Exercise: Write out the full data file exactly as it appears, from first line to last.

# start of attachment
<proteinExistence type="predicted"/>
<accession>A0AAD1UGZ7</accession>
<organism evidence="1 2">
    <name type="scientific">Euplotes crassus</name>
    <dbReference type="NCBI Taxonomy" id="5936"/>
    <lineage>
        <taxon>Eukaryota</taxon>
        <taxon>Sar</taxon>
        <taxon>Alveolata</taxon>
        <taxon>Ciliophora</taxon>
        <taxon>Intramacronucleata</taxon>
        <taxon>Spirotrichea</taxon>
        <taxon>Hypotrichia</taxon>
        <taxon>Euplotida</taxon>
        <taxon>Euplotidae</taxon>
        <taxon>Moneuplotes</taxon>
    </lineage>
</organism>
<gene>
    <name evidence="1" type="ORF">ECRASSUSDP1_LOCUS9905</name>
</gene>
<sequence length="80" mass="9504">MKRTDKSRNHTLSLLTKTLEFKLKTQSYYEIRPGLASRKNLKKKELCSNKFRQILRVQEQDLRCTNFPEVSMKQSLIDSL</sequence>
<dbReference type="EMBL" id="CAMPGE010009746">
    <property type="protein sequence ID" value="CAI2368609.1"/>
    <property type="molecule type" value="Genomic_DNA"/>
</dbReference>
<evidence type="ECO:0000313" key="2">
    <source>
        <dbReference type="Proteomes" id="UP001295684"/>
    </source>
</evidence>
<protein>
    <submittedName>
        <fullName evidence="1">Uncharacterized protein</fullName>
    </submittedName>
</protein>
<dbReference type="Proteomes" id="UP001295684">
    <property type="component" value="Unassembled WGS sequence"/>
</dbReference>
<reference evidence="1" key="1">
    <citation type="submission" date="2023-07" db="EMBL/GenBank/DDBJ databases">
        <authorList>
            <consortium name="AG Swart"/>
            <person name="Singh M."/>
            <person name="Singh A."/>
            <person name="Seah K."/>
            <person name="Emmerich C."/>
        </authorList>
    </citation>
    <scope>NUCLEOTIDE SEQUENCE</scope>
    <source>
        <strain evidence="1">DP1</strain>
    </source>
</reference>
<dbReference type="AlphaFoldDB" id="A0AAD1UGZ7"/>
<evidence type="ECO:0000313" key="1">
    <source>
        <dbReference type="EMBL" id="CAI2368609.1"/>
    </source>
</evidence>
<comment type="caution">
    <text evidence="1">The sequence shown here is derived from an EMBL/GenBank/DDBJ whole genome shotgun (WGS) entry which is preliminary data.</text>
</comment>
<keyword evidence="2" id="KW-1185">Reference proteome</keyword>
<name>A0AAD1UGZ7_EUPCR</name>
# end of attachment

<proteinExistence type="predicted"/>
<accession>A0AAD1UGZ7</accession>
<organism evidence="1 2">
    <name type="scientific">Euplotes crassus</name>
    <dbReference type="NCBI Taxonomy" id="5936"/>
    <lineage>
        <taxon>Eukaryota</taxon>
        <taxon>Sar</taxon>
        <taxon>Alveolata</taxon>
        <taxon>Ciliophora</taxon>
        <taxon>Intramacronucleata</taxon>
        <taxon>Spirotrichea</taxon>
        <taxon>Hypotrichia</taxon>
        <taxon>Euplotida</taxon>
        <taxon>Euplotidae</taxon>
        <taxon>Moneuplotes</taxon>
    </lineage>
</organism>
<gene>
    <name evidence="1" type="ORF">ECRASSUSDP1_LOCUS9905</name>
</gene>
<sequence length="80" mass="9504">MKRTDKSRNHTLSLLTKTLEFKLKTQSYYEIRPGLASRKNLKKKELCSNKFRQILRVQEQDLRCTNFPEVSMKQSLIDSL</sequence>
<dbReference type="EMBL" id="CAMPGE010009746">
    <property type="protein sequence ID" value="CAI2368609.1"/>
    <property type="molecule type" value="Genomic_DNA"/>
</dbReference>
<evidence type="ECO:0000313" key="2">
    <source>
        <dbReference type="Proteomes" id="UP001295684"/>
    </source>
</evidence>
<protein>
    <submittedName>
        <fullName evidence="1">Uncharacterized protein</fullName>
    </submittedName>
</protein>
<dbReference type="Proteomes" id="UP001295684">
    <property type="component" value="Unassembled WGS sequence"/>
</dbReference>
<reference evidence="1" key="1">
    <citation type="submission" date="2023-07" db="EMBL/GenBank/DDBJ databases">
        <authorList>
            <consortium name="AG Swart"/>
            <person name="Singh M."/>
            <person name="Singh A."/>
            <person name="Seah K."/>
            <person name="Emmerich C."/>
        </authorList>
    </citation>
    <scope>NUCLEOTIDE SEQUENCE</scope>
    <source>
        <strain evidence="1">DP1</strain>
    </source>
</reference>
<dbReference type="AlphaFoldDB" id="A0AAD1UGZ7"/>
<evidence type="ECO:0000313" key="1">
    <source>
        <dbReference type="EMBL" id="CAI2368609.1"/>
    </source>
</evidence>
<comment type="caution">
    <text evidence="1">The sequence shown here is derived from an EMBL/GenBank/DDBJ whole genome shotgun (WGS) entry which is preliminary data.</text>
</comment>
<keyword evidence="2" id="KW-1185">Reference proteome</keyword>
<name>A0AAD1UGZ7_EUPCR</name>